The Hidden Cost of What We Don’t Learn

Posted by Travis Slagle on September 07, 2022

TravisSlagleIt's been said that the cost of important lessons in life goes up each year. Like a form of inflation built into the human psyche, the lessons we don’t learn today have a tendency to come at a more painful cost in the future. As a therapist working with families across their lifespan, it seems each year brings bigger responsibilities that come with more serious consequences. Whether life is giving you a crash course on boundaries and self-care or a reminder that grief and letting go is deeply woven into our daily lives; circumstances beyond our control are constantly trying to teach us about the nature of healing and growth.

For many of us, emotional intelligence wasn’t a lesson we were taught as kids. We often learn about emotion through the unspoken rules, hidden traumas, and compensatory behaviors in our earliest relationships. The lessons that were too painful to learn in our childhood come at the cost of our suffering as adults and the suffering of our children. Children grow up to become parents only to find that there is still a wounded child inside them yearning to be understood, holding emotional secrets, and becoming further exiled from the lives they are living today. As Marianne Williamson once wrote, “The wound is not my fault, but the healing is my responsibility.” Whether the lessons from our childhood are too confusing or painful to learn, we avoid them at our own risk.

It’s often said that you can’t heal what you don’t feel. Learning to feel the fullness of your emotions is no easy task, especially for those who learned to survive by minimizing vulnerability and avoiding unwanted feelings. For many of us, there is a world of untapped emotion waiting to be revealed inside. Participating in an Evoke Intensive allows you to discover and heal the parts of yourself that you may not even know are wounded. Intensives provide a platform for transformative therapeutic work; to address the roots of how we learned to survive and the ways that old survival responses are hurting the people we love today. This kind of work can’t be done in a 50-minute session.

In family therapy, the concept of the “identified patient” is used to describe a person who is expressing the inner-conflicts of other members in the family system. Symptoms of mental illness are designed to get our attention; they bring covert dynamics into overt awareness allowing us to learn more reflexive (did you mean flexible?) ways to respond to life circumstances. Unfortunately, it’s easy for the anxiety we have about the symptoms to prevent us from understanding the lesson that the symptoms are trying to teach us. Rather than being curious, the crisis of the moment thwarts our ability for introspection and diminishes our capacity to learn about the nuances of what’s going on beneath the surface. Anxiety, avoidance, and dependency creates a vicious cycle that takes considerable time and patience to understand and break free.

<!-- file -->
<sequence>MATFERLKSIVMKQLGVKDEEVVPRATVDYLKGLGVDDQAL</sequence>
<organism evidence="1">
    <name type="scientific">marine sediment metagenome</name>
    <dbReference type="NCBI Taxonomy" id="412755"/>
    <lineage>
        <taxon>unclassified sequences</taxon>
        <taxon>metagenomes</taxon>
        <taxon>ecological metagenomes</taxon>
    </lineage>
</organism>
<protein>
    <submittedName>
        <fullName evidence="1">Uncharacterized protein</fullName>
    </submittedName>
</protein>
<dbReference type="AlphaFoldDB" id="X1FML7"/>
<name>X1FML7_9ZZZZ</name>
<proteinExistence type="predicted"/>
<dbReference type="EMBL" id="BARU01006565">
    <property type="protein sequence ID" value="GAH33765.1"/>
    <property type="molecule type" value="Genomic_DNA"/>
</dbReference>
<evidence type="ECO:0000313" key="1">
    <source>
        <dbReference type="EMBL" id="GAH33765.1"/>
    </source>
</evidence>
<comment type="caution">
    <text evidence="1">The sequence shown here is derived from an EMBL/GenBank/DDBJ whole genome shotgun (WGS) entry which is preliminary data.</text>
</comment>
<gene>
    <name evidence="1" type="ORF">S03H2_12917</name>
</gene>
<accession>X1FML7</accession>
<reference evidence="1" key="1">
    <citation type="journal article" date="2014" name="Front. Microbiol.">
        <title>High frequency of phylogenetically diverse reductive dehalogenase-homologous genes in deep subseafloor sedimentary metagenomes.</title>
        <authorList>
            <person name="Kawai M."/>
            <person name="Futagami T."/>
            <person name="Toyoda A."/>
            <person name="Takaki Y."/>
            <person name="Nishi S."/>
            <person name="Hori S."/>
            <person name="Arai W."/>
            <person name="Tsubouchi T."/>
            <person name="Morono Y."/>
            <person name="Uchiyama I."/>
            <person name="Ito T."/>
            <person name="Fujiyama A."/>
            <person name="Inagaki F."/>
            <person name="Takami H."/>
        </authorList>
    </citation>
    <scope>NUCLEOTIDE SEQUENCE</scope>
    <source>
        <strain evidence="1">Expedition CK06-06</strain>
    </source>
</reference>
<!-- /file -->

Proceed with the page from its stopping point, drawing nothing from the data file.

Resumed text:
Parenting is ripe with lessons that are learned the hard way. The combination of intergenerational trauma, the systemic transmission of anxiety and codependency, isolation, overstimulation, and adrenal fatigue are just a few of the many headwinds we face in our journey to navigate the deeper currents in our relationships. Lessons learned the hard way can come at a painful cost with wide reaching consequences that ask us to explore the barriers to our own self-awareness. The cost of turning a blind eye to our internal experience goes up each year. While we may be able to carry on by incurring an emotional debt, life has a mysterious way of forcing us to pay up.

While much of counseling and psychology may focus on symptom reduction, Attachment therapists understand the mistake that comes from chasing after symptoms. Intensives offer a path toward deeper insight, helping us to discover the emotional truth that is hiding behind the symptom, and to cultivate resilience and understanding for the lessons that the symptom is trying to teach.

It’s important to ask ourselves: how do we learn how to grieve, to understand boundaries, or to discover the meaning behind our emotional reactions? How do we recognize the cost of making our children and spouses responsible for our emotions? Where do we go to repair our relationship with ourselves? Intensives offer a refuge to find the answers that are buried within you. There is no better time to invest in yourself and start your own healing journey. Taking this courageous step today can change your life, and stop the hidden costs from incurring tomorrow.


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